The County Council is restricted in how it may present this information, and as such it is important to note that the gender pay gap is not the same as equal pay.
The County Council adheres to the principle of equal pay for all employees, irrespective of gender, and ensures that it meets the requirements of the Equal Pay Act 1970.
The gender pay gap is a measure of the difference between men’s and women’s average earnings across an organisation, or the labour market. For the year ending March 2018, on average (known as the mean figure), there is an 18.3% pay difference between men and women working at the County Council. This a small improvement on the previous year for the County Council and is largely consistent with the latest national picture of 17.9% according to the Equality and Human Rights Commission.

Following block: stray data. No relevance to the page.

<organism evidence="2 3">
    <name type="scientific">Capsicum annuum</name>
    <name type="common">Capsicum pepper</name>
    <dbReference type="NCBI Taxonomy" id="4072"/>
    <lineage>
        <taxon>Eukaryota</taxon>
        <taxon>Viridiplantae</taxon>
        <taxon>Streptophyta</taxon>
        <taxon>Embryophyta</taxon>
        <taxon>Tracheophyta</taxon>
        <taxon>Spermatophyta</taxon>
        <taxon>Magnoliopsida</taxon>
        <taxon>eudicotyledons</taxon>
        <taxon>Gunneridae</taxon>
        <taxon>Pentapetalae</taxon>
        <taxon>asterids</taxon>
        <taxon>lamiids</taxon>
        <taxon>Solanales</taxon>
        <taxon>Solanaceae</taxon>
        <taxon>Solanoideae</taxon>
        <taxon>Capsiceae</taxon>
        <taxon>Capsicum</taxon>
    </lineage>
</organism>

While women’s general hourly rate is 18.3% lower than men, this is not as a result of paying men more than women for the same or equivalent work. County Council staff are paid the same for the same job, but the gender pay gap exists due to our workforce profile. The majority of our workforce is female, and this is most pronounced at the lower pay grades. In particular, the County Council is quite unusual as a local authority as we have kept a number of services in our direct control, such as school meals, because we think it is important to do so. Other agencies ‘outsource’ these services, which tend to employ mostly women, and that affects the gender pay gap reports.
At the same time, however, we are making good progress in supporting more women to progress to higher grade jobs across the County Council - with women now making up 54% of senior managers within the organisation.